Letters to the Editor

Letter: Real estate scam

Smart crooks are fraudulently selling property in our town, and we gotta stop them. The con goes like this: The bad guys assume the identity of the owner of a piece of property, call a real estate agent and ask the agent to sell it. All of this is by burner phone with no way of tracing the purported property owner. The agent finds a buyer, the deal is made, the transaction goes to a title company and the deal is completed. The rightful owner is ignorant of all this, and the deal is “legally binding.” At this point, it is very difficult to rectify.

I ran into this con strategy last year when the vacant lot next to me was put on the market. The owner was down in the Lower 48 for the winter and I got suspicious. I called the owner and he called the agent and stopped the deal.

Last week, I got a letter from Stewart Title asking me if I was selling a vacant property we own adjacent to our home. I said no, and they said they were on the verge of finalizing the sale of the property. They immediately notified the buyer and the listing agent. Due to the integrity and careful professionalism of Stewart Title, we were not robbed of our property. Stewart said this was the fifth time that they had stopped a property fraud.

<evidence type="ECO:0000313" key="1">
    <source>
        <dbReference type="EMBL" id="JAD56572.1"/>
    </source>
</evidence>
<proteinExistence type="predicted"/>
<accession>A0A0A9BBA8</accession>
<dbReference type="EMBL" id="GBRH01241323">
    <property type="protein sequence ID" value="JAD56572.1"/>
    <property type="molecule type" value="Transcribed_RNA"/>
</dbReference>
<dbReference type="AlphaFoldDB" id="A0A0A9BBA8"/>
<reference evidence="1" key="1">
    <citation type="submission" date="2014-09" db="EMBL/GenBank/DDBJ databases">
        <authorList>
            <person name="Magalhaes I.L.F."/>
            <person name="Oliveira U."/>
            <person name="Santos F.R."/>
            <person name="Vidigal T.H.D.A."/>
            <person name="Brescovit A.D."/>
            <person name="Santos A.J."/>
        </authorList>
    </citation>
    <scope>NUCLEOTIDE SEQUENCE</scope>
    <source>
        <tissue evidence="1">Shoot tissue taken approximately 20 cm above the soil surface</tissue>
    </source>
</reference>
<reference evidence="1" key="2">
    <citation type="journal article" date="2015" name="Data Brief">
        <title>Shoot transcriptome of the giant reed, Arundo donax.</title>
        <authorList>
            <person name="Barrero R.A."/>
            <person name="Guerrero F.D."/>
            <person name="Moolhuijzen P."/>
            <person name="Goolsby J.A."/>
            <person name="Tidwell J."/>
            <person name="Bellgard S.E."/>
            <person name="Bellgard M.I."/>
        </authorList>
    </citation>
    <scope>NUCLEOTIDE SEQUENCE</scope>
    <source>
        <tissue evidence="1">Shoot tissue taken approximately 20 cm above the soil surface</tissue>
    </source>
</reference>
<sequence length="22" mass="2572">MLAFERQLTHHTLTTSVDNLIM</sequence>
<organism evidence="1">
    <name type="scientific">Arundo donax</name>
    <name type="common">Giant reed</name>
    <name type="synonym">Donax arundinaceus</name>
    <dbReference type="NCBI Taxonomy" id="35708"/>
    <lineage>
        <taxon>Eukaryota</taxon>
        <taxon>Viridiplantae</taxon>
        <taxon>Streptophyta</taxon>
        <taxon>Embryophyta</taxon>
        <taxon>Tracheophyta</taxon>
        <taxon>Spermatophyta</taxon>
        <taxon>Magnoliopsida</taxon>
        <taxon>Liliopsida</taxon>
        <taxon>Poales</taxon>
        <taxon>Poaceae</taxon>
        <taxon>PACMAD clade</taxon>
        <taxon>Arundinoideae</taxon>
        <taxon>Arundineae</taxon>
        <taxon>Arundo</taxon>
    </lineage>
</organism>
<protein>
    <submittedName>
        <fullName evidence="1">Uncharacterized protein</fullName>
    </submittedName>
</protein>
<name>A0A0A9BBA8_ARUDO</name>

The prospective buyer was on his way from the States to sign the closing papers. He was saddened and had already contracted an excavating company to start clearing land.

I asked all of the participants to report these cases to the Anchorage Police Department or Alaska State Troopers fraud unit. The agents and title company staff said that law enforcement did not seem that interested in light of staffing problems and other more dangerous crimes.

I strongly encourage all real estate agencies, agents, and title companies to be vigilant and verify property ownership and work with law enforcement staff to catch these clever crooks.

— Fred Dyson


Eagle River

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